Judge Calls Obama Health Law Unconstitutional


obama-health-careA federal court ruled today that a central plank of the health law violates the Constitution, dealing the biggest setback yet to the Obama administration’s signature legislative accomplishment.

In a 42-page ruling, U.S. District Judge Henry E. Hudson said the law’s requirement that most Americans carry insurance or pay a penalty “exceeds the constitutional boundaries of congressional power.”

The individual mandate “would invite unbridled exercise of federal police powers,” wrote Judge Hudson, of the Eastern District of Virginia. “At its core, this dispute is not simply about regulating the business of insurance-or crafting a scheme of universal health insurance coverage-it’s about an individual’s right to choose to participate.”

The lawsuit, brought by Virginia Attorney General Ken Cuccinelli, is the first court ruling against the law since President Barack Obama signed it in March. More than 20 federal lawsuits have been filed against the overhaul, and judges in two of those cases ruled in favor of the Obama administration.

While the ruling creates a headache for the law’s supporters, it doesn’t mean states or the federal government must stop implementing the law.

Judge Hudson didn’t grant the plaintiffs’ request for an immediate nationwide injunction against the entire law or against the requirement that most Americans carry insurance. That requirement, known as the individual mandate, begins in 2014. The judge also said his ruling only applies to the individual mandate and the provisions of the law that are directly dependent on it.

The Supreme Court is expected ultimately to settle the issue after the Virginia case and similar challenges wind their way through the courts.

Administration officials say the ruling amounts to an attack on one of the law’s most popular provisions, the ban on insurers denying coverage to people with pre-existing health conditions. That piece of the law can’t work unless coupled with a requirement that nearly all Americans carry insurance, they say.

“We are disappointed in today’s ruling but continue to believe-as other federal courts in Virginia and Michigan have found-that the Affordable Care Act is constitutional,” said Justice Department spokeswoman Tracy Schmaler. “There is clear and well-established legal precedent that Congress acted within its constitutional authority in passing this law, and we are confident that we will ultimately prevail.”

The administration has downplayed the outcome of the challenge by Mr. Cuccinelli, a Republican, saying it received outsize attention because of his visibility.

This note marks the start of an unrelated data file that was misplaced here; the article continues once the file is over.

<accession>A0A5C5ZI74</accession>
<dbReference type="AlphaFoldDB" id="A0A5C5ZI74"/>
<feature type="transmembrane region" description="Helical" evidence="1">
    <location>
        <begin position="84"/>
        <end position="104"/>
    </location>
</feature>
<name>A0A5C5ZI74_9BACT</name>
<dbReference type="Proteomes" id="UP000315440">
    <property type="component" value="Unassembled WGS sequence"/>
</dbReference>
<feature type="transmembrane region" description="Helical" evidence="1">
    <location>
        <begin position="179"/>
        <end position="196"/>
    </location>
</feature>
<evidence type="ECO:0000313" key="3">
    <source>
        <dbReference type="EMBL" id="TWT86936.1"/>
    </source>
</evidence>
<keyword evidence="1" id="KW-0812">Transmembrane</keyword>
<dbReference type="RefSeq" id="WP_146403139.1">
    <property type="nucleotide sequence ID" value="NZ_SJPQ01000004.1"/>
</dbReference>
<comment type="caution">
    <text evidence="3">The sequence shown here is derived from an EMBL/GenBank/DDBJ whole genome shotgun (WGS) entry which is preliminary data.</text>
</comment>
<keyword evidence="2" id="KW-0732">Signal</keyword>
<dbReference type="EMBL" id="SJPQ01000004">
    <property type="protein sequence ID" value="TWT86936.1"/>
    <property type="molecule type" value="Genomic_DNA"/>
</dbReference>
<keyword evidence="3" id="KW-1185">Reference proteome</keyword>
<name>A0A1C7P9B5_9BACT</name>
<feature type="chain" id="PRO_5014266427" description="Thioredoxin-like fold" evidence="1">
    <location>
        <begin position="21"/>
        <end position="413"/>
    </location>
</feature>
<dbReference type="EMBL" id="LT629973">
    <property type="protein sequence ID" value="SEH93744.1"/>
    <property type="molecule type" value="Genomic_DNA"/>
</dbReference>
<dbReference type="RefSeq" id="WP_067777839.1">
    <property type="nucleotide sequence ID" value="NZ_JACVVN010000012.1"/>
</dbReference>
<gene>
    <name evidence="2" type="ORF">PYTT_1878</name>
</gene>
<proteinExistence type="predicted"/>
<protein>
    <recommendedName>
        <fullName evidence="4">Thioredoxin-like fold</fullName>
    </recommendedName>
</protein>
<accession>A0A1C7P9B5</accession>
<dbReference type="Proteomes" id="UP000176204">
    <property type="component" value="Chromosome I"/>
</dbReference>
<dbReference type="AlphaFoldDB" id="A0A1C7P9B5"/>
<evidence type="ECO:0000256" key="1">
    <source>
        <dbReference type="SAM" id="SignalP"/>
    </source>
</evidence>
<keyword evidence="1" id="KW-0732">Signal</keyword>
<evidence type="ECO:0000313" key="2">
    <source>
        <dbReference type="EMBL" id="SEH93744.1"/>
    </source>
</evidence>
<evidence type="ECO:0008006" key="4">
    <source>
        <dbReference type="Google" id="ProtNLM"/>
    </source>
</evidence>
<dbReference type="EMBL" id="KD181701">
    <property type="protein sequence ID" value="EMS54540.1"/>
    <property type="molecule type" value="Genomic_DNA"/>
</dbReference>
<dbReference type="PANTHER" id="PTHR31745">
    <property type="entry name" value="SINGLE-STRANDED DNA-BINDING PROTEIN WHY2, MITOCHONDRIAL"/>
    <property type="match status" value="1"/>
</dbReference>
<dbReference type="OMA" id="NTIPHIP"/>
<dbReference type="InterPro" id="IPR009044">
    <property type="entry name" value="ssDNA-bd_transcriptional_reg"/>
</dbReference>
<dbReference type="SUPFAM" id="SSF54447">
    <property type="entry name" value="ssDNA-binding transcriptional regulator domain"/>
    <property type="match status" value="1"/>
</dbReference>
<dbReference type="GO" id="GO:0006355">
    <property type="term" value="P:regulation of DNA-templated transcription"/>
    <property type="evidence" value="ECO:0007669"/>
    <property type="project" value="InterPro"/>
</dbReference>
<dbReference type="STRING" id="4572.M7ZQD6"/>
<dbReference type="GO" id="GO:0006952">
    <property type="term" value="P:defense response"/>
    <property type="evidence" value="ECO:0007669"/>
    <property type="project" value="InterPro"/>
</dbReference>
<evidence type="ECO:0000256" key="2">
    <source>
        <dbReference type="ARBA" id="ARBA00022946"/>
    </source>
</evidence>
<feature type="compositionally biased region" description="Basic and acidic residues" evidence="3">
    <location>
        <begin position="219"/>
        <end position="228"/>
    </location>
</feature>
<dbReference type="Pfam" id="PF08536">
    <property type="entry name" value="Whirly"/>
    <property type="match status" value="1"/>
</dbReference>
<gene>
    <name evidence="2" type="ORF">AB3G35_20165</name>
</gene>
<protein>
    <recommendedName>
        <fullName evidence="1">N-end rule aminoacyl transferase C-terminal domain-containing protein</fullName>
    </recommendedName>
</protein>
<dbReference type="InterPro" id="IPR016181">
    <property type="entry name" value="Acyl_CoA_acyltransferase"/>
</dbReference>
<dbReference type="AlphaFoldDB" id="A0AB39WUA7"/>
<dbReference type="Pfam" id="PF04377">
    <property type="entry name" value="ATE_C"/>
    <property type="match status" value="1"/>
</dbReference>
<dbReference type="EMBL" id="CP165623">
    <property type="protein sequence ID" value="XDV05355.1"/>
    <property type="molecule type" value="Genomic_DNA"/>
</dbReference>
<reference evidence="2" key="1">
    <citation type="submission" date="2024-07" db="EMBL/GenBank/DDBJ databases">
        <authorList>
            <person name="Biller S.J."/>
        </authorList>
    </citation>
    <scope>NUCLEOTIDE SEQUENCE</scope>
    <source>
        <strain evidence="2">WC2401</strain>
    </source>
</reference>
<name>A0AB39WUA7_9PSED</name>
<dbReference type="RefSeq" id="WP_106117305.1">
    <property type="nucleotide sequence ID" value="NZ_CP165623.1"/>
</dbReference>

For opponents of the law, Monday’s ruling is the first victory in a multifaceted attack designed to help Republicans take back the White House in 2012. Republicans see the court battle as one way to express their opposition to the law.

The Obama administration argues that since all Americans at some point get health-care services, a requirement to carry health insurance is simply a way of regulating how consumers pay for their care. The Constitution gives Congress the power to regulate interstate commerce.

In his ruling, Judge Hudson wrote that the Interstate Commerce Clause wasn’t sufficient for Congress to establish the individual mandate. He said Congress lacked precedent for “regulation of a person’s decision not to purchase a product, notwithstanding its effect on interstate commerce or role in a global regulatory scheme.”

Judge Hudson took some jabs at the law. In discussing whether Congress intended the law to stand if the mandate weren’t included, he wrote that it was difficult to assess “given the haste with which the final version of the 2,700-page bill was rushed to the floor for a Christmas Eve vote.”

He said the court was finding invalid only the part of the law that establishes the individual mandate, and any directly dependent provisions that refer to that part.

Exactly what that applies to is unclear.

The Obama administration says that without the individual mandate, it could no longer require insurers to provide coverage to people with pre-existing conditions because that would create an unhealthy pool of consumers and drive up insurance prices for everyone.

But the administration argues that, should the mandate ultimately be struck down, courts should uphold most of the rest of the law. That would include the expansion of Medicaid to 16 million Americans, tax subsidies to help lower earners buy insurance and the creation of new exchanges where consumers can comparison shop for policies.

The health overhaul is designed to expand insurance to 32 million Americans. Without the requirement to carry insurance, the Obama administration predicts, the law would leave an additional 16 million Americans uninsured.

States and companies in the health industry say they are forging ahead with responding to the law, and Monday’s decision is unlikely to change those plans.

“We don’t anticipate an adverse ruling at the district-court level in Virginia or in any other case to materially impede implementation of the act across the full range of its many provisions,” an Obama administration official said.

{Wall Street Journal/Matzav.com}